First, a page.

The Search for an Iconic Capital City. Three Moments of Radical Transformation of Lisbon’s Waterfront”

Maria Joao Matos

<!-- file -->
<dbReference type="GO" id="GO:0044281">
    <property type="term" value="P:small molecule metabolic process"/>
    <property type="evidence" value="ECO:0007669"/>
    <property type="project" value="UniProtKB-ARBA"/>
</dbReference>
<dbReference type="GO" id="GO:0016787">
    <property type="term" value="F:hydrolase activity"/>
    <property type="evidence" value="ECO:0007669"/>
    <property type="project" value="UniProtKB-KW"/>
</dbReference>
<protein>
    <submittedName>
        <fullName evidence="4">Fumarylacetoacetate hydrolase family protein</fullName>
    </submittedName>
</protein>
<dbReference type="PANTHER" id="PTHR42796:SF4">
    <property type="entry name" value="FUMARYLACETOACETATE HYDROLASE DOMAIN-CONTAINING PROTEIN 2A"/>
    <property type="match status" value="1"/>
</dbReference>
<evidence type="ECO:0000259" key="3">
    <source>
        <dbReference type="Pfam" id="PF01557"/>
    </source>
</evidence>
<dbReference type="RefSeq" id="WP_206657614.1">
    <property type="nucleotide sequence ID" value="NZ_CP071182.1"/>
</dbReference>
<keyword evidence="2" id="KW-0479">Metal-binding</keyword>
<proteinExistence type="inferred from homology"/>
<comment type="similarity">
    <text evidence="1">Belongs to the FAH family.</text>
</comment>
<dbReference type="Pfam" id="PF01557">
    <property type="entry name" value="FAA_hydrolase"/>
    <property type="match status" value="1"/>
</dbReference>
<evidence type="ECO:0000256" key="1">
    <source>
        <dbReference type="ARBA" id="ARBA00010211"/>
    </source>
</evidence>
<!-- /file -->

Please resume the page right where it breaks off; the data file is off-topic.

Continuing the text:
From very early on, the identity of Lisbon was shaped by a symbiosis with the River Tagus and the Atlantic Ocean. Until the 19th century, the city grew essentially along the estuary and then went through the classical evolution of a western harbor city. However, three moments of radical and exceptional transformation can be identified on Lisbon’s waterfront: the earthquake of 1755 and subsequent rebuilding under the supervision of the Marquess of Pombal, the Exhibition of the Portuguese World of 1940 with its generation of an impressive monumental public space as the culmination of a period of glory for the dictatorship of Salazar, and finally the Expo’98 reviving an obsolete and peripheral harbor area at the turn of the millennium. All three are characterized by their singularity and visibility, made possible by particular political and economic contexts, which promoted the conception of symbolic landscapes, adopting new aesthetics in urban design, architecture and public art as vehicles of propaganda. This presentation will focus on those three distinct and monumental interventions and consider how they have proved to be decisive for a more or less balanced growth of Lisbon, generating three new functional and symbolic centers within the city. Furthermore, in 2013, in a context of social and economic crisis, a change of paradigm is under way and a new approach to Lisbon’s waterfront is taking shape. Our study will look at recent emerging trends that favor the creation of leisure areas for smaller and central sites, focusing on green spaces and sustainability.